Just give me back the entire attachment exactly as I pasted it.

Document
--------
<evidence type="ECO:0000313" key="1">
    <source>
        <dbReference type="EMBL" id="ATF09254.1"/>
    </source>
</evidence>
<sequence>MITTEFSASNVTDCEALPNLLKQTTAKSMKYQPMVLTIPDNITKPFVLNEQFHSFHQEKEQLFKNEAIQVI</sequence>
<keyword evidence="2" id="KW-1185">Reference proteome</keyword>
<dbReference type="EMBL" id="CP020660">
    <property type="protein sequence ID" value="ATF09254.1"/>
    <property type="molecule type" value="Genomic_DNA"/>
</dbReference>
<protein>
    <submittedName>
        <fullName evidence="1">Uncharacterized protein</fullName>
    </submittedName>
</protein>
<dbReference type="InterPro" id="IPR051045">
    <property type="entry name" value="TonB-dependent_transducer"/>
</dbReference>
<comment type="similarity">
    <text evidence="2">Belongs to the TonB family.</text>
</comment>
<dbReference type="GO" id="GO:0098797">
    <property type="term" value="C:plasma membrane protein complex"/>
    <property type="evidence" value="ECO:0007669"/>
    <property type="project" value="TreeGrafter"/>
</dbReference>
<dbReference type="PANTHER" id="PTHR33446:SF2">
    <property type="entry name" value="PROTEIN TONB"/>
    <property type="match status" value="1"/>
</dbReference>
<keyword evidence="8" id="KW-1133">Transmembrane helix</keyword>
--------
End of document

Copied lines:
<evidence type="ECO:0000313" key="1">
    <source>
        <dbReference type="EMBL" id="ATF09254.1"/>
    </source>
</evidence>
<sequence>MITTEFSASNVTDCEALPNLLKQTTAKSMKYQPMVLTIPDNITKPFVLNEQFHSFHQEKEQLFKNEAIQVI</sequence>
<keyword evidence="2" id="KW-1185">Reference proteome</keyword>
<dbReference type="EMBL" id="CP020660">
    <property type="protein sequence ID" value="ATF09254.1"/>
    <property type="molecule type" value="Genomic_DNA"/>
</dbReference>
<protein>
    <submittedName>
        <fullName evidence="1">Uncharacterized protein</fullName>
    </submittedName>
</protein>
<dbReference type="InterPro" id="IPR051045">
    <property type="entry name" value="TonB-dependent_transducer"/>
</dbReference>
<comment type="similarity">
    <text evidence="2">Belongs to the TonB family.</text>
</comment>
<dbReference type="GO" id="GO:0098797">
    <property type="term" value="C:plasma membrane protein complex"/>
    <property type="evidence" value="ECO:0007669"/>
    <property type="project" value="TreeGrafter"/>
</dbReference>
<dbReference type="PANTHER" id="PTHR33446:SF2">
    <property type="entry name" value="PROTEIN TONB"/>
    <property type="match status" value="1"/>
</dbReference>
<keyword evidence="8" id="KW-1133">Transmembrane helix</keyword>